The lives of two women—one desperate only to save her missing sister, the other a witch destined to become queen of Norway—intertwine in this spellbinding, powerful novel of Viking Age history and myth from the acclaimed author of The Witch’s Heart.
Oddny and Gunnhild meet as children in tenth century Norway, and they could not be more different: Oddny hopes for a quiet life, while Gunnhild burns for power and longs to escape her cruel mother. But after a visiting wisewoman makes an ominous prophecy that involves Oddny, her sister Signy, and Gunnhild, the three girls take a blood oath to help one another always.
When Oddny’s farm is destroyed and Signy is kidnapped by Viking raiders, Oddny is set adrift from the life she imagined—but she’s determined to save her sister no matter the cost, even as she finds herself irresistibly drawn to one of the raiders who participated in the attack. And in the far north, Gunnhild, who fled her home years ago to learn the ways of a witch, is surprised to find her destiny seems to be linked with that of the formidable King Eirik, heir apparent to the ruler of all Norway.
But the bonds—both enchanted and emotional—that hold the two women together are strong, and when they find their way back to each other, these bonds will be tested in ways they never could have foreseen in this deeply moving novel of magic, history, and sworn sisterhood.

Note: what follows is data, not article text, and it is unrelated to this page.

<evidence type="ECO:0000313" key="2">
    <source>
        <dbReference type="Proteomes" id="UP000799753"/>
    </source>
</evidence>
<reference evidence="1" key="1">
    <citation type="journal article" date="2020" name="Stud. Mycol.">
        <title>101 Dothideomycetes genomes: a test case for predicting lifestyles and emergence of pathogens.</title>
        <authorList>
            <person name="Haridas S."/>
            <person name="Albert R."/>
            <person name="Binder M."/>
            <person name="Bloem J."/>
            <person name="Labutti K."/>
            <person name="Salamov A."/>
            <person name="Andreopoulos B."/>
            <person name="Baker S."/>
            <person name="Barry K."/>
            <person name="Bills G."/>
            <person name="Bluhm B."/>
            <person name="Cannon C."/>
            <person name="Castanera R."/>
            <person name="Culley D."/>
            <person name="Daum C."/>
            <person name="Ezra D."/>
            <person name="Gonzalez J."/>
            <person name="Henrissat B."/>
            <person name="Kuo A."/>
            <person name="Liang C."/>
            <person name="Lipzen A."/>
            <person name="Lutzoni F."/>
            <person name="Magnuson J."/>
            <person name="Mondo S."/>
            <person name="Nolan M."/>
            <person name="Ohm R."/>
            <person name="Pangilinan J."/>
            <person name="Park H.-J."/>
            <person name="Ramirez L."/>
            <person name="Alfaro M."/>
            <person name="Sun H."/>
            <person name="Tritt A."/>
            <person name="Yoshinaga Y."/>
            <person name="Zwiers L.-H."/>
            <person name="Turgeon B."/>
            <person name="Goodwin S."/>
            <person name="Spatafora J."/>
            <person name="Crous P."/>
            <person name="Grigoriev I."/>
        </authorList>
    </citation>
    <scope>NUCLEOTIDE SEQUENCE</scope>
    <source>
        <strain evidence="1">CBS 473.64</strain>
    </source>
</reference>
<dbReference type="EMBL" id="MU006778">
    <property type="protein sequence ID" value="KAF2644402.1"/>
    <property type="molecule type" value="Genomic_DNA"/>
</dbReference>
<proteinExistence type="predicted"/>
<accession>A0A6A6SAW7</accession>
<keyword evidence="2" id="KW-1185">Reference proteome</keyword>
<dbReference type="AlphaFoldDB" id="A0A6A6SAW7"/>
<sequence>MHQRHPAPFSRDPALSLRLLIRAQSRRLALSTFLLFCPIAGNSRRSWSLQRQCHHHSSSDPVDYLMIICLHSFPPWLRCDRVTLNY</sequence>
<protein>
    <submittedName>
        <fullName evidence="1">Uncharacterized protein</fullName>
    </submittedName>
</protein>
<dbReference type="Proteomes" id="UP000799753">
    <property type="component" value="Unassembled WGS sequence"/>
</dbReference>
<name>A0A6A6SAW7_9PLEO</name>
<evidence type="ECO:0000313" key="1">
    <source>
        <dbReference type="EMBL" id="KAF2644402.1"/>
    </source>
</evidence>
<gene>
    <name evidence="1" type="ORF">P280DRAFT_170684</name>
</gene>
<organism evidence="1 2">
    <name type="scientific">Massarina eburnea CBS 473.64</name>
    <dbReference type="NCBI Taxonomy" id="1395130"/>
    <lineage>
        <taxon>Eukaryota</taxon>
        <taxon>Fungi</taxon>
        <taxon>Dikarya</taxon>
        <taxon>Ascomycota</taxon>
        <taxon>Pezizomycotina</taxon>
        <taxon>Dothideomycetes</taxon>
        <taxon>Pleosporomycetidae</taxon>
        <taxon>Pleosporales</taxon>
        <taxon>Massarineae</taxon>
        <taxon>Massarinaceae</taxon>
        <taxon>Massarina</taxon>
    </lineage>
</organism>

I was sent a copy of The Weaver and the Witch Queen by the publisher in exchange for an honest review.
I adored The Witch’s Heart so I had high hopes for The Weaver and the Witch Queen, and I’m very happy to tell you that I completely adored it! Gornichec has a way to taking these historical fantasy stories and making them unputdownable. She weaves a stunning tale of female bonds, magic and found family.
Oddy & Gunnhild make our two main characters. We first see them as children on the fateful day where their prophecy is foretold before jumping ten-or-so years into the future. The inclusion of their childhood helps Gornichec set up their family dynamics, friendships and the prophecy that dominates their lives. I found myself captivated from the very start of the story.
While there is romance in the book I’d argue that these aren’t as important as the friendship between the two girls. I loved watching Oddy & Gunnhild find their partners and navigate what the tough early stages of their relationships, and how they blossom into more. But ultimately the most important relationship is those of the girls and how their fates are intertwined. Gornichec has taken another tale and handed all of the power to the main women of the story, and it’s simply stunning.
There’s both moments of tenderness and of action. There’s LGBTQ+ rep and a look into how that sits within a Viking setting. All of the characters are important and have their own personalities, there isn’t a single character that is there just to further the plot. Honestly, Gornichec could tell any story and I’d take the time to listen. There’s something seriously special about how she weaves these tales.